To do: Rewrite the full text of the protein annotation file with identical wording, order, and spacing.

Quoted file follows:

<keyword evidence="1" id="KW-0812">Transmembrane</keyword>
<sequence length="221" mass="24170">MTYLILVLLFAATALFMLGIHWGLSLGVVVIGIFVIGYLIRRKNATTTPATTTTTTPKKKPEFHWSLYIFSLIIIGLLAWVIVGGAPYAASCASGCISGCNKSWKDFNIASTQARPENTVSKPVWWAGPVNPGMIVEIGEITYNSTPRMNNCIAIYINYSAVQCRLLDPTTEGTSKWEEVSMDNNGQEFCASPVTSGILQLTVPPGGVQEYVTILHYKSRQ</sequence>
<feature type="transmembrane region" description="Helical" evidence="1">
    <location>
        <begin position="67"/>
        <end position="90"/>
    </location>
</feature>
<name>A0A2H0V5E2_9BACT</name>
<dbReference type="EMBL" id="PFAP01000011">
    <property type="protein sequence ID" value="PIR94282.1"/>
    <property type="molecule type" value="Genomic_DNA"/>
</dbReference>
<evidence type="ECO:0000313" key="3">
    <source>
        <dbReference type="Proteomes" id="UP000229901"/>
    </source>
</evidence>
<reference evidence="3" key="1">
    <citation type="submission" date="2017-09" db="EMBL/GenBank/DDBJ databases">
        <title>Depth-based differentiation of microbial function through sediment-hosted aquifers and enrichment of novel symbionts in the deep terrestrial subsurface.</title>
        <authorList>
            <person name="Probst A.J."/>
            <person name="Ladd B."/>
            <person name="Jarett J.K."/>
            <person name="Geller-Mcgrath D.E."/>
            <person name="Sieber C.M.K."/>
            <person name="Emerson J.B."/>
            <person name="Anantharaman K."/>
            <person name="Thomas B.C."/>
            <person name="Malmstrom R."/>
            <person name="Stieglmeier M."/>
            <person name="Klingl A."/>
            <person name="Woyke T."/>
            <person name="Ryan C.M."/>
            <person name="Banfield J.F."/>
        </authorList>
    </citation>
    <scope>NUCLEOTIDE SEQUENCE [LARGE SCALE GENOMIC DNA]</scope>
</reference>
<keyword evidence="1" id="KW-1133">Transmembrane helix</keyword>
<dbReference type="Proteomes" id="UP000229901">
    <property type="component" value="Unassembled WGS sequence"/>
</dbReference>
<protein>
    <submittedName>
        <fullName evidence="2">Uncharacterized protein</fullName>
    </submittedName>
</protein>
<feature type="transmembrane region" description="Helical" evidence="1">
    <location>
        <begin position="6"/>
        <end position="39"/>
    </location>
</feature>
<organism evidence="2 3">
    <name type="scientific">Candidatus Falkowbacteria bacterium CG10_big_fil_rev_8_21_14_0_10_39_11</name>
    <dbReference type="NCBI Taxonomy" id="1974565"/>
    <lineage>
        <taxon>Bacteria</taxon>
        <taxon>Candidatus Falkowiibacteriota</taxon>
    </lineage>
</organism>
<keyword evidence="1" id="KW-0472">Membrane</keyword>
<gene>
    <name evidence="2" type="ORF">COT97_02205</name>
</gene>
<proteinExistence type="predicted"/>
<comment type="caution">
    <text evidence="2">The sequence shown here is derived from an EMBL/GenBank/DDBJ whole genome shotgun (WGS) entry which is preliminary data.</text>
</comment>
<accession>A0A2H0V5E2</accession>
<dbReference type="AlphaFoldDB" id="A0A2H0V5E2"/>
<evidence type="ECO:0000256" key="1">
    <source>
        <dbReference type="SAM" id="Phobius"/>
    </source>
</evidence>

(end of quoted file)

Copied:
<keyword evidence="1" id="KW-0812">Transmembrane</keyword>
<sequence length="221" mass="24170">MTYLILVLLFAATALFMLGIHWGLSLGVVVIGIFVIGYLIRRKNATTTPATTTTTTPKKKPEFHWSLYIFSLIIIGLLAWVIVGGAPYAASCASGCISGCNKSWKDFNIASTQARPENTVSKPVWWAGPVNPGMIVEIGEITYNSTPRMNNCIAIYINYSAVQCRLLDPTTEGTSKWEEVSMDNNGQEFCASPVTSGILQLTVPPGGVQEYVTILHYKSRQ</sequence>
<feature type="transmembrane region" description="Helical" evidence="1">
    <location>
        <begin position="67"/>
        <end position="90"/>
    </location>
</feature>
<name>A0A2H0V5E2_9BACT</name>
<dbReference type="EMBL" id="PFAP01000011">
    <property type="protein sequence ID" value="PIR94282.1"/>
    <property type="molecule type" value="Genomic_DNA"/>
</dbReference>
<evidence type="ECO:0000313" key="3">
    <source>
        <dbReference type="Proteomes" id="UP000229901"/>
    </source>
</evidence>
<reference evidence="3" key="1">
    <citation type="submission" date="2017-09" db="EMBL/GenBank/DDBJ databases">
        <title>Depth-based differentiation of microbial function through sediment-hosted aquifers and enrichment of novel symbionts in the deep terrestrial subsurface.</title>
        <authorList>
            <person name="Probst A.J."/>
            <person name="Ladd B."/>
            <person name="Jarett J.K."/>
            <person name="Geller-Mcgrath D.E."/>
            <person name="Sieber C.M.K."/>
            <person name="Emerson J.B."/>
            <person name="Anantharaman K."/>
            <person name="Thomas B.C."/>
            <person name="Malmstrom R."/>
            <person name="Stieglmeier M."/>
            <person name="Klingl A."/>
            <person name="Woyke T."/>
            <person name="Ryan C.M."/>
            <person name="Banfield J.F."/>
        </authorList>
    </citation>
    <scope>NUCLEOTIDE SEQUENCE [LARGE SCALE GENOMIC DNA]</scope>
</reference>
<keyword evidence="1" id="KW-1133">Transmembrane helix</keyword>
<dbReference type="Proteomes" id="UP000229901">
    <property type="component" value="Unassembled WGS sequence"/>
</dbReference>
<protein>
    <submittedName>
        <fullName evidence="2">Uncharacterized protein</fullName>
    </submittedName>
</protein>
<feature type="transmembrane region" description="Helical" evidence="1">
    <location>
        <begin position="6"/>
        <end position="39"/>
    </location>
</feature>
<organism evidence="2 3">
    <name type="scientific">Candidatus Falkowbacteria bacterium CG10_big_fil_rev_8_21_14_0_10_39_11</name>
    <dbReference type="NCBI Taxonomy" id="1974565"/>
    <lineage>
        <taxon>Bacteria</taxon>
        <taxon>Candidatus Falkowiibacteriota</taxon>
    </lineage>
</organism>
<keyword evidence="1" id="KW-0472">Membrane</keyword>
<gene>
    <name evidence="2" type="ORF">COT97_02205</name>
</gene>
<proteinExistence type="predicted"/>
<comment type="caution">
    <text evidence="2">The sequence shown here is derived from an EMBL/GenBank/DDBJ whole genome shotgun (WGS) entry which is preliminary data.</text>
</comment>
<accession>A0A2H0V5E2</accession>
<dbReference type="AlphaFoldDB" id="A0A2H0V5E2"/>
<evidence type="ECO:0000256" key="1">
    <source>
        <dbReference type="SAM" id="Phobius"/>
    </source>
</evidence>